87% of people in the world hate their jobs.
Since 2000, Gallup has polled millions of people from 200 countries and as sure as the sun will rise each morning, people wake up hating their job.
It’s worst in China, Japan, the Middle East & North Africa, where 94% of workers hate their jobs. Not so bad in North America. Only 70% of us hate our jobs.
Know why the number of job haters is lower here? Because once the Gallup results started rolling out, Fortune 500 CEO’s figured they’d better do some-thing about it. Not because they care, mind you, but because unhappy workers are less productive. That’s the reason they gave. Productivity.
Plus, it was a cheap problem to solve. Cheap like Borscht, as my Daddy used to say. Turns out praise was the solution. The more you praise your workers, the happier they are at their jobs. Did you know workers will even accept less pay if they feel “valued” at work?
Punished by Rewards…
Alfie Kohn is the author of a book called Punished by Rewards: The Trouble with Gold Stars, Incentive Plans, A’s, Praise, and Other Bribes.
We live in a world, he says, that’s taught us, from childhood, to seek extrinsic reward. Extrinsic means external. You know… like praise.
“We dangle goodies (from candy bars to sales commissions) in front of people in much the same way we train the family pet,” he says…
The extrinsic carrot on a stick is really effective at motivating us, but Kohn says people can only be manipulated “for so long” before they realize everything was meaningless. But how long is “so long” I wondered.
A lifetime, it seems.
5 Regrets of the Dying
Bronnie always wanted to be a writer. Even as a little girl, she was always writing stories. But life happens, and a little girl’s dreams don’t always pay a young woman’s bills, so she got a job. And another, and another, seeking some kind of fulfillment that she just couldn’t seem to find in the workplace.
Along the way, she thought palliative care might be rewarding. Her job involved spending time with people who had 12 weeks or less to live.
She said when people are dying, they want to talk about their regrets. And it didn’t matter if they were rich or poor, men or women, married or single — they all had the same regrets. Five regrets stood out as the most frequent, and one of those stood head and shoulders above all the rest.
The #1 regret of people facing imminent death? They wished they’d lived a life that was true to themselves, instead of doing what was expected of them.
Bronnie wrote about it in a blog post that was shared and passed on until it was read by millions of people around the world.
5 Regrets of the Dying, she called it.
Then it hit the mainstream media and was read by even more millions.
“People read it on trains in Sweden, at bus stations in America, in office in India, over breakfast in Ireland and on and on it went…”
I read it and I cried, because it was the same regret my Dad shared with me before he died. I can still hear him…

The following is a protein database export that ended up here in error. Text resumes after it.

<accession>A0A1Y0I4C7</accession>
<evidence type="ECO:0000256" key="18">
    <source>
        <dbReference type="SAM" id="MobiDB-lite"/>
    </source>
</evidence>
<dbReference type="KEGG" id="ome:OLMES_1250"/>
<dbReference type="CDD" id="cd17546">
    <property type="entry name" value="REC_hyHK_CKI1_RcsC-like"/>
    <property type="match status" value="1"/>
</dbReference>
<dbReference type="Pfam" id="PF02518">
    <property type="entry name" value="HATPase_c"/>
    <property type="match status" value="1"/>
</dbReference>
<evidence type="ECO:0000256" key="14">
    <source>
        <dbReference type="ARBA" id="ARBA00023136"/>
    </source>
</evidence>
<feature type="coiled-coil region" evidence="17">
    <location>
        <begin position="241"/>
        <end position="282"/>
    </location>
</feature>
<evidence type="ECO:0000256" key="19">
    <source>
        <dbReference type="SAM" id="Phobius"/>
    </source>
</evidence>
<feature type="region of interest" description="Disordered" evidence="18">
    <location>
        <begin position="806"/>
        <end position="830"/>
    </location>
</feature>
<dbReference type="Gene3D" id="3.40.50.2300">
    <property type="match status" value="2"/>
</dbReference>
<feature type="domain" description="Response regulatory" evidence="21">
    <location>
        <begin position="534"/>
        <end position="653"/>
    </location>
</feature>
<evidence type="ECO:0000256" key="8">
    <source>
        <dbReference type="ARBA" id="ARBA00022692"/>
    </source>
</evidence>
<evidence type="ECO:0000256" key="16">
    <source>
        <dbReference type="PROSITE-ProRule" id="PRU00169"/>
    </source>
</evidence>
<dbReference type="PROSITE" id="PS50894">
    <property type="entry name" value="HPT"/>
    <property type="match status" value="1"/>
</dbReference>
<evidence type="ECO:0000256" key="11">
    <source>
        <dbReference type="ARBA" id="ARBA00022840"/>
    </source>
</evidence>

“Goddamn carrot on a stick,” he’d said. “Good job, John. They give you a pat on the back, a little praise and a little raise and we keep chasing the damn carrot on a stick. And now look at me. Old and blind, with one foot in the grave…”
And I think back to that Gallup Poll — 87% of us — and it makes me feel half crazy. Mad as a hatter. Crazy to figure out how not to be one of those 87%. How to make sure my child isn’t one of them, either.
It’s not okay. It’s not okay to do work you hate to pay the bills and then die.
This is how the world ends, this is how the world ends, this is how the world ends, not with a bang but a whimper.
Steve Jobs once said you can’t connect the dots looking forward. You can only connect the dots later, when you’re looking backward…
He tells the story of dropping out of college when he realized it was costing his parents their life savings and then sitting in on a typography class that he’d get no credit for because it fascinated him. Later, he used that knowledge to make beautiful typography on the first Apple computer.Z
You can’t connect the dots looking forward, indeed.
Bronnie’s blog post about the regrets of the dying led to her first book, which led to 2 more, and finally — becoming the writer she always wanted to be.
Life moves in funny ways sometimes.
The key, I think, is understanding the difference between intrinsic motivation and extrinsic motivation. Extrinsic motivation is the carrot on the stick. The raise, the praise and other rewards Alfie Kohn cautions against.
Intrinsic motivation is motivation that comes from inside, not outside.
I like to call it chasing curiosities.
I don’t think we’re supposed to know how to get where we want to be, but I do think chasing our curiosities is the best way to improve the odds of the dots lining up for each of us. Try the things that whisper your name — who knows where they’ll lead you.
“Many things in life will catch your eye, only a few will catch your heart. Pursue those.”